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Influence of ration composition on nutritive and digestive variables in captive giraffes (Giraffa camelopardalis) indicating the appropriateness of feeding practice.

Authors
  • Gussek, I1
  • Große-Brinkhaus, C1
  • Südekum, K-H1
  • Hummel, J2
  • 1 Institute of Animal Science, University of Bonn, Bonn, Germany. , (Germany)
  • 2 Department of Animal Sciences, University of Göttingen, Göttingen, Germany. , (Germany)
Type
Published Article
Journal
Journal of animal physiology and animal nutrition
Publication Date
Oct 10, 2017
Identifiers
DOI: 10.1111/jpn.12790
PMID: 29024063
Source
Medline
Keywords
License
Unknown

Abstract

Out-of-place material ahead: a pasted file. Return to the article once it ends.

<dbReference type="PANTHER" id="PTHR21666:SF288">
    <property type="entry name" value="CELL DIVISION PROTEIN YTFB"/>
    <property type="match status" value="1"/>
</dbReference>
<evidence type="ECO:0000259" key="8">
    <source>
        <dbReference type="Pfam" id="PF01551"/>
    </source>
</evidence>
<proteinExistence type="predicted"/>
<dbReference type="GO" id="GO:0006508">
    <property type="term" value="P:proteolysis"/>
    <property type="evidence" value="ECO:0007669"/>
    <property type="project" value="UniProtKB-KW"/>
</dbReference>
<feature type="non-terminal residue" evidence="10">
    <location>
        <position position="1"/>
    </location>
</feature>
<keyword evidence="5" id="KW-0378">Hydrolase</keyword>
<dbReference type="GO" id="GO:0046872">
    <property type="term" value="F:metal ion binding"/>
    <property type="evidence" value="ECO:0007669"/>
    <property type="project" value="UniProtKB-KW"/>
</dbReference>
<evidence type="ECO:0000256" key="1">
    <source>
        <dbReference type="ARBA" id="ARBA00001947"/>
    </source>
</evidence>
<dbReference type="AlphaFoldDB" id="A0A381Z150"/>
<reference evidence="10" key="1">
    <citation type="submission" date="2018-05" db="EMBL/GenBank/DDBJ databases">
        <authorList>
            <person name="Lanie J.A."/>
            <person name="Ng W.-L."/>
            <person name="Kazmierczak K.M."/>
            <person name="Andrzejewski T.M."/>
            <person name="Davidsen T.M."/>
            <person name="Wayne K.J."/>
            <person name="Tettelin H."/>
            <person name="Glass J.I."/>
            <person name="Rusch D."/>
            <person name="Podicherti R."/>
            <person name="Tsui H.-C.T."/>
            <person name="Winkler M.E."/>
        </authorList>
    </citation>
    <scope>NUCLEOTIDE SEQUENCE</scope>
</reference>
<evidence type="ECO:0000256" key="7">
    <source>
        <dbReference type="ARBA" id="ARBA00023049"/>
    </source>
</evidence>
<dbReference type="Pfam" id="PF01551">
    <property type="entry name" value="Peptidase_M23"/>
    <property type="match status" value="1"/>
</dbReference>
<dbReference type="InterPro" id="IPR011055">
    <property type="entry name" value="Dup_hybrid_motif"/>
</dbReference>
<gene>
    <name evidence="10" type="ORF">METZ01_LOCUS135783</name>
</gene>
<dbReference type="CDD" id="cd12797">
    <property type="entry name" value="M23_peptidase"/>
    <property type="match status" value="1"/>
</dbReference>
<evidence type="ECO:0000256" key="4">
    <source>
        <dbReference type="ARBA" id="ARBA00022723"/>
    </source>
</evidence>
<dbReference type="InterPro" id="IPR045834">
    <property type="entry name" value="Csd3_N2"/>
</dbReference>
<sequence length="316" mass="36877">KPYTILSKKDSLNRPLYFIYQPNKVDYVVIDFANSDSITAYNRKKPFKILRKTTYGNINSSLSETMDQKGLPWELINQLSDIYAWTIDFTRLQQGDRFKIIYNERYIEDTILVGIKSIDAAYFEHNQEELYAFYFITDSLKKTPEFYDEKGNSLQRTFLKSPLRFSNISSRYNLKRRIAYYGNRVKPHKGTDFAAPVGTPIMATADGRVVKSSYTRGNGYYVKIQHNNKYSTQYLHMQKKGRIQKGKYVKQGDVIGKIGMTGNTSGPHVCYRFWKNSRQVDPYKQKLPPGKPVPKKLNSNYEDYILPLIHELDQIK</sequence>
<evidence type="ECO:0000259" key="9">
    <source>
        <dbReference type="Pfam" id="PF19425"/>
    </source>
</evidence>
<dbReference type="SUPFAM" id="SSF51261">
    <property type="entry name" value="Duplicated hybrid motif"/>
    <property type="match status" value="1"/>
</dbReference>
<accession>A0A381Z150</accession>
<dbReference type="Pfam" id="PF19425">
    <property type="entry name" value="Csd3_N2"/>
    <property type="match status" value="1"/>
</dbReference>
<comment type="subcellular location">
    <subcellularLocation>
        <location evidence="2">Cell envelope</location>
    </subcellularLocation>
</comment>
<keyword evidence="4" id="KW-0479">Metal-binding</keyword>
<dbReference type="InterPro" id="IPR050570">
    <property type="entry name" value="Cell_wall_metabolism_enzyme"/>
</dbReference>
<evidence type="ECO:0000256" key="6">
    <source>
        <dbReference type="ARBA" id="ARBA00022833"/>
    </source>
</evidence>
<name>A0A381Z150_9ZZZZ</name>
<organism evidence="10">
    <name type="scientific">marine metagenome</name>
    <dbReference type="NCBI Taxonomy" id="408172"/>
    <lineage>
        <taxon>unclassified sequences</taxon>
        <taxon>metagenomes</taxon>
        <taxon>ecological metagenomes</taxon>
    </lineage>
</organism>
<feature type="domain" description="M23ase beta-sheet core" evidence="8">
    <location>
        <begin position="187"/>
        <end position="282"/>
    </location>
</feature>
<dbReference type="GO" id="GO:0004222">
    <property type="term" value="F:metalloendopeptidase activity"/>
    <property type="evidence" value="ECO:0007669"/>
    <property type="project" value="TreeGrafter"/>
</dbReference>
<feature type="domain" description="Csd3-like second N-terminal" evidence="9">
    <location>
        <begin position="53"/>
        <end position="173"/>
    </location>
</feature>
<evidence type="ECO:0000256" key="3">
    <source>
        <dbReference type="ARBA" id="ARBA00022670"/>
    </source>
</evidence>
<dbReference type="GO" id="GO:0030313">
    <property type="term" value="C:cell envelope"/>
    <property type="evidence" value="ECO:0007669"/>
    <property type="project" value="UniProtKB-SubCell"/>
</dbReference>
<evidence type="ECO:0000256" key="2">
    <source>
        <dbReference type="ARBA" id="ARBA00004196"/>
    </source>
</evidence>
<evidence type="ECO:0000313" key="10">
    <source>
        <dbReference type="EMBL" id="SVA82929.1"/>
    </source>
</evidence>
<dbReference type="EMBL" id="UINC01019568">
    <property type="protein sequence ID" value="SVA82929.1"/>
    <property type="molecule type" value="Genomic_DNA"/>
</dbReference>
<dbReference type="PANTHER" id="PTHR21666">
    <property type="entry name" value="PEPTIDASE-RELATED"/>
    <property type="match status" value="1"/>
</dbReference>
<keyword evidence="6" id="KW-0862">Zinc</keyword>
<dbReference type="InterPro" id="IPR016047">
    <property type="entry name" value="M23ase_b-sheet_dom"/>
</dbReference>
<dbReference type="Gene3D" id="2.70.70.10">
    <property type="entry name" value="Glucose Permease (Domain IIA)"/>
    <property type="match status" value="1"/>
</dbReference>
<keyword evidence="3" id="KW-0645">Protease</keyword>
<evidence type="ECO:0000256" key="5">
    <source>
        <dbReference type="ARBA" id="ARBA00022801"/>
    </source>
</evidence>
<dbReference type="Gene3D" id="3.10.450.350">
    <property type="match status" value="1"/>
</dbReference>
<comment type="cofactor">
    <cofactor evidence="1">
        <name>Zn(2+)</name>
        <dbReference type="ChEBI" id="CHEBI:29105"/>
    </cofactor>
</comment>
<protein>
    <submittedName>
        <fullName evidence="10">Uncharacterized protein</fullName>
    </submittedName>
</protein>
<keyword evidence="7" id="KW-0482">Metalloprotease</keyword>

The nutrition of captive giraffe (Giraffa camelopardalis), a browsing ruminant, is challenging because browse availability is limited in zoos and rations need to be composed of compensatory feeds. In this study, ration composition for giraffes in 12 German zoos was documented and linked to animal variables that indicate suitability of nutrition. Rations differed in proportion of ration items and chemical composition resulting in various grades of accordance with feeding recommendations. An estimated daily metabolisable energy (ME) intake (MEI; mean ± SD) of 0.61 MJ ME/kg0.75 body weight (BW; ±0.1) was sufficient to cover estimated energy requirements. Daily dry matter (DM) intake (DMI) was 61 g DM/kg0.75 BW (±10) and correlated negatively to dietary ME content (p = .009; r = -.596). Apparently, feed intake was regulated by energetic satiety and not by physical properties of forage. A negative correlation between produce proportion and DMI (p = .002; r = -.676) led to the assumption of a low ruminal pH in giraffes fed high proportions of produce. Increasing dietary forage proportions led to an increasing duration of feed intake (p = .045; r = .477) and decreasing occurrence of oral stereotypies (p = .047; r = -.474). The weighted average faecal particle size was larger than reported for free-ranging giraffes, but no relation to ration characteristics among the facilities existed. The abrasiveness of rations was not excessive, as contents of silicate in faeces were similar to values from the wild. Body condition was generally acceptable, but there was no evident relation to ration characteristics. The capacity to self-regulate DM and ME intakes with lucerne hay may work at higher forage proportions than often assumed for captive giraffes. Rations with less energetic density can result in a greater DMI, including maximisation of forage intake and reduction of oral stereotypies.

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